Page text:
Bazoum, a former teacher, was elected in 2021 – the country’s first-ever peaceful transfer of power since independence in 1960. Lauded for his democratic credentials, he offered a base for France, the US and, to a lesser extent, Italy and Germany to launch security campaigns to curb the rise of armed groups across the Sahel region, using military aid to strengthen Niger’s military forces.

Despite his efforts to bring reforms, such as promoting the education of girls, he struggled to shake off the legacy of his Nigerien Party for Democracy and Socialism, which had a 12-year run of power until the 2023 coup but had long been criticised over repression and corruption. He, himself, banned protests in 2022 which had initially been triggered by a hike in fuel prices, which brought widespread anti-French sentiment to boiling point.

What changed after the coup?

Ostensibly, the coup generals claimed their priority was to protect the country from the escalating security situation. But Abdourahmane Tchiani, then-head of the presidential guard, had reportedly heard he was going to be removed and decided to strike first, toppling Bazoum in July 2023 and declaring himself leader of the military junta.

In the chaos that followed, Bazoum called Western and regional allies from a safe room in his house, setting off a diplomatic drive to reverse the coup. Led by regional powerhouse Nigeria, regional leaders from West African bloc ECOWAS imposed heavy economic sanctions and threatened a military invasion of Niger.

“The public discourse in the junta was that France was pushing ECOWAS,” said Yahaya, of the Crisis Group. By the end of the year, French troops had been expelled from Niger. As for the US, the clock was ticking, a “lack of trust” prompting a gradual “souring of relations”, even if the Joe Biden administration initially attempted to strike a cautious tone.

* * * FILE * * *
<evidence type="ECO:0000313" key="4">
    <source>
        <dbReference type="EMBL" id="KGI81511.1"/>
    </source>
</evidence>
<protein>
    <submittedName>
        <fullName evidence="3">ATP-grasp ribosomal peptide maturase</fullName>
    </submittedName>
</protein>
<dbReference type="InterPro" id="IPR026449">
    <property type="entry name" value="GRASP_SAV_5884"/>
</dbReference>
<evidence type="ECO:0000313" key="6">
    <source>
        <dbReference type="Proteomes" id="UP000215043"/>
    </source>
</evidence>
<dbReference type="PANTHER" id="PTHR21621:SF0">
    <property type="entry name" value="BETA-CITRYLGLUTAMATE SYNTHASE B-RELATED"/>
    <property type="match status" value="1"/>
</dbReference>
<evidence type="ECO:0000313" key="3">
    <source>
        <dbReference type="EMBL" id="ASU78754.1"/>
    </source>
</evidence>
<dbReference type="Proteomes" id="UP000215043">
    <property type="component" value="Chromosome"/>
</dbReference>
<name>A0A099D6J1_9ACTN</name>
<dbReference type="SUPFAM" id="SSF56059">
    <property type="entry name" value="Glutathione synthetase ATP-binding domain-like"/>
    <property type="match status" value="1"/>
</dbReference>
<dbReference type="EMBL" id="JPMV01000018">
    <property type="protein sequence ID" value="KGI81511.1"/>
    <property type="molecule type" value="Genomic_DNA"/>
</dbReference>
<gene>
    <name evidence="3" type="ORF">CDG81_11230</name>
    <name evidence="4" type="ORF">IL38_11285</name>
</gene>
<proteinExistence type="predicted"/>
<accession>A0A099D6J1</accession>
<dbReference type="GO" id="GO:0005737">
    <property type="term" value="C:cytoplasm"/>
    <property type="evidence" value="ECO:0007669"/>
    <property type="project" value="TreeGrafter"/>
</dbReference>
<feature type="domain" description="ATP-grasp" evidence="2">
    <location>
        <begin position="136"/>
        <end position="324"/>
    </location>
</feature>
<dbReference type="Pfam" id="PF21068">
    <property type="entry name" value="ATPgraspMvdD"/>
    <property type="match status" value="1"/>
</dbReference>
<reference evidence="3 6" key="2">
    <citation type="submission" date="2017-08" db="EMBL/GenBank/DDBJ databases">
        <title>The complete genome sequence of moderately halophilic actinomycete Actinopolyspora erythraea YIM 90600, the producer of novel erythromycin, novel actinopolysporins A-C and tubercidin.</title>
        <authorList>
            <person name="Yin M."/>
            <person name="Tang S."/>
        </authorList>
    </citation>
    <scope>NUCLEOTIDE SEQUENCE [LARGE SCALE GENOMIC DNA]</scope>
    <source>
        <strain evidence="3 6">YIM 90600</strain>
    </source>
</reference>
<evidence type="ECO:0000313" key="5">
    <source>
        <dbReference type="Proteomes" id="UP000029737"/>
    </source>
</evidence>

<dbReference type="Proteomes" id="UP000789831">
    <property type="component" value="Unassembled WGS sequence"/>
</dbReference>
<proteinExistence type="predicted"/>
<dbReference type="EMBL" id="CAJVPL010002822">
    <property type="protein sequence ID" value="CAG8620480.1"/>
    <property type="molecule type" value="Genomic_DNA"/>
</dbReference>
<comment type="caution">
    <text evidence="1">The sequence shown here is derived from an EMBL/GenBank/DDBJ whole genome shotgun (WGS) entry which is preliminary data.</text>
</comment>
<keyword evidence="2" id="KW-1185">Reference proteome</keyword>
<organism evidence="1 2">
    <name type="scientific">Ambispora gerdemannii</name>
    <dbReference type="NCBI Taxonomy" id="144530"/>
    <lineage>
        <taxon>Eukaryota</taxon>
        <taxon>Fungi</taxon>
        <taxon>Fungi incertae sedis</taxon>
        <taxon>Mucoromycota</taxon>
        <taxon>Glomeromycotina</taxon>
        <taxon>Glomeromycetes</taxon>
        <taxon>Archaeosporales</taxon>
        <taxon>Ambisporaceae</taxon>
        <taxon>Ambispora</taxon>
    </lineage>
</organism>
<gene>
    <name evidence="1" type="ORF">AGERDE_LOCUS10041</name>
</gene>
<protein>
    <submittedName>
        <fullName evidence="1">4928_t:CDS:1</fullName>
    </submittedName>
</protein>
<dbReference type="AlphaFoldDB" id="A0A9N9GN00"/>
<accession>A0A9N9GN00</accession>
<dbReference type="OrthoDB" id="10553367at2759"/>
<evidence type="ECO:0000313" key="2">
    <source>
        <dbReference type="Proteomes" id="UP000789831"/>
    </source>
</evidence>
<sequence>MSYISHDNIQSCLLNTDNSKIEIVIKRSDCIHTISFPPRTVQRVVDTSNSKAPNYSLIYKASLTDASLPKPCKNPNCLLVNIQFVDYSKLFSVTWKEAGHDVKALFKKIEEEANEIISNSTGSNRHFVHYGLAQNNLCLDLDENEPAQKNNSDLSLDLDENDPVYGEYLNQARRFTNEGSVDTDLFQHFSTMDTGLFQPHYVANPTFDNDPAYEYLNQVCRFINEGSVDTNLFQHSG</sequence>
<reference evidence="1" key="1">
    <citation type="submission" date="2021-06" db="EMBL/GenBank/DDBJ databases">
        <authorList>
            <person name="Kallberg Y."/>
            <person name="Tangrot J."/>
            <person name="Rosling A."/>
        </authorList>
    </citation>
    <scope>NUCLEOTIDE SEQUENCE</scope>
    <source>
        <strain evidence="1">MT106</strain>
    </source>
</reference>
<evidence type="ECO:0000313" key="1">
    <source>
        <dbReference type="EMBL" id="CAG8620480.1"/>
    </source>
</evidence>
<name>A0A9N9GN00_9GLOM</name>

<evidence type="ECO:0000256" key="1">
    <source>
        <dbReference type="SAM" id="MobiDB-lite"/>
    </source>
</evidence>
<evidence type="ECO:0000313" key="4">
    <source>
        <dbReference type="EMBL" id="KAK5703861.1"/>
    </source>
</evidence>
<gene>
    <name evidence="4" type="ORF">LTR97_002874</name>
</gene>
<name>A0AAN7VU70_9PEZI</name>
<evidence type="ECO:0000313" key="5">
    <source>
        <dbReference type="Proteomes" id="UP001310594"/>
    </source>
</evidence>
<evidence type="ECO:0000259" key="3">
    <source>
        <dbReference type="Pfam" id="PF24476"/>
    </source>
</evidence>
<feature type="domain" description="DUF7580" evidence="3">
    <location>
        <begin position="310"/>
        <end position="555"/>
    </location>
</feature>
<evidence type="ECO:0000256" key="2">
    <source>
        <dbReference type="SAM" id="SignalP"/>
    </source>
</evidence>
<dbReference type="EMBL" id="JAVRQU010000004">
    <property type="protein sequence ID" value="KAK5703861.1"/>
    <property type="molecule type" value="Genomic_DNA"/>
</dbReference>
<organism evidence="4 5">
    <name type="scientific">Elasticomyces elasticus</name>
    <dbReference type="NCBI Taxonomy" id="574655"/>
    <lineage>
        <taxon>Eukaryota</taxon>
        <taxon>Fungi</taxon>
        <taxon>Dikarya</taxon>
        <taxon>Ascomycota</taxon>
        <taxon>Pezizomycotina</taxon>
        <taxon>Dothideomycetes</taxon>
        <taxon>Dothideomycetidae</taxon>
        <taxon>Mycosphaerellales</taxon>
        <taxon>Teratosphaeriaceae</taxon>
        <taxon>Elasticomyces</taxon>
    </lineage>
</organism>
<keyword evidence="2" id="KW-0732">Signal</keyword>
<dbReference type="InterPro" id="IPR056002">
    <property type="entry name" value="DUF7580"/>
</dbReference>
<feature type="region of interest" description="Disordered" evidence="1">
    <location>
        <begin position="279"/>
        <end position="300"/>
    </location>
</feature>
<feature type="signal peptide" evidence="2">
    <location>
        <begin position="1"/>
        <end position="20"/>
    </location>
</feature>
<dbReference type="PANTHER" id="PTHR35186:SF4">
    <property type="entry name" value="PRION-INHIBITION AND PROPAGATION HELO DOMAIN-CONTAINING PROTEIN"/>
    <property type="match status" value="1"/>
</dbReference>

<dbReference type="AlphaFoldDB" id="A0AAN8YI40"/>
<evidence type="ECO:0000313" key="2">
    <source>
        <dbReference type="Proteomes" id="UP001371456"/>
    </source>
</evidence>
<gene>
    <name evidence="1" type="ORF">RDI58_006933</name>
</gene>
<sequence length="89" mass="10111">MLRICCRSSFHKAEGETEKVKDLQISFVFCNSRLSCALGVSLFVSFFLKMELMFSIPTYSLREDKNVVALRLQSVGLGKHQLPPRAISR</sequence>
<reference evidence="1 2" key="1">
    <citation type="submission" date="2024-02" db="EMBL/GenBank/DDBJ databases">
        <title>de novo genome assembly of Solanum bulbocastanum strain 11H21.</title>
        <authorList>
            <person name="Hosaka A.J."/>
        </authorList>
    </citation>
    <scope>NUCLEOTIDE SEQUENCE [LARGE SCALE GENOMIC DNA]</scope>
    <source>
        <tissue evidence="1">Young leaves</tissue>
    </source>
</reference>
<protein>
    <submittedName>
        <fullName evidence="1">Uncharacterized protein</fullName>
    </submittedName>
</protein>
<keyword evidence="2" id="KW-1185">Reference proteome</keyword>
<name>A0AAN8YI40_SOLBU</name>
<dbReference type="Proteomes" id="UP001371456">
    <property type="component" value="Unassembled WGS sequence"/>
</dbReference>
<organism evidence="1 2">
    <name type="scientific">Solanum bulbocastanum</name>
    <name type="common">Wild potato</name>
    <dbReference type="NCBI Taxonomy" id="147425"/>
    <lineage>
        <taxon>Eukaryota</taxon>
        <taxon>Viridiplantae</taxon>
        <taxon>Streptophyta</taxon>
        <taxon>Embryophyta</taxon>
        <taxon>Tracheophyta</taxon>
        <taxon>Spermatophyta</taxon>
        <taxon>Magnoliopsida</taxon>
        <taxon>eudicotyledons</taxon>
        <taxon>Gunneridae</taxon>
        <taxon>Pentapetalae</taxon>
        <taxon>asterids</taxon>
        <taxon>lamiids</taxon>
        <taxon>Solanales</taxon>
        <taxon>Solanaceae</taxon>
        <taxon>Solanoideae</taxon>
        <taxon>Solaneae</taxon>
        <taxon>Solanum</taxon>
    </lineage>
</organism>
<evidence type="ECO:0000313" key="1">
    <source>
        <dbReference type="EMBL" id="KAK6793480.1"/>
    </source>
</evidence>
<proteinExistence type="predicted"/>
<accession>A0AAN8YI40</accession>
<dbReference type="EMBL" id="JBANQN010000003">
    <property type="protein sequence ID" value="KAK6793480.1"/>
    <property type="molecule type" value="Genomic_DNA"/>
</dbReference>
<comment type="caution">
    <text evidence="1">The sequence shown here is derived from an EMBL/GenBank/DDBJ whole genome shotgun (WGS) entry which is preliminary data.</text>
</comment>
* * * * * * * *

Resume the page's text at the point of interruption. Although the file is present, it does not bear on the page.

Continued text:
“From the beginning, they [the junta] knew it would be a tough relationship,” he said. “They never trusted the US would support a military junta.”

A visit by US Deputy Secretary of State Victoria Nuland, during which she was barred from visiting Bazoum who was “under virtual house arrest”, went badly. But the real breaking point came in March after a visit by senior US officials to discuss democratic transition.

The military said on national television that the officials had accused Niger of making “secret deals” with Russia and Iran, threatening action against the country if it did not cut ties with both countries.

The US approach was “heavy-handed”, said Yahaya. “The tone of the meeting, where they tried to dictate the measures, angered the generals.”

A US and Niger flag are raised side by side at the base camp for air forces and other personnel supporting the construction of Niger Air Base 201 in Agadez
US and Niger flags are raised side by side at the base camp for air forces and other personnel supporting the construction of Nigerien Air Base 201 in Agadez, Niger, on April 16, 2018 [Carley Petesch/AP Photo]

What was the US doing in Niger?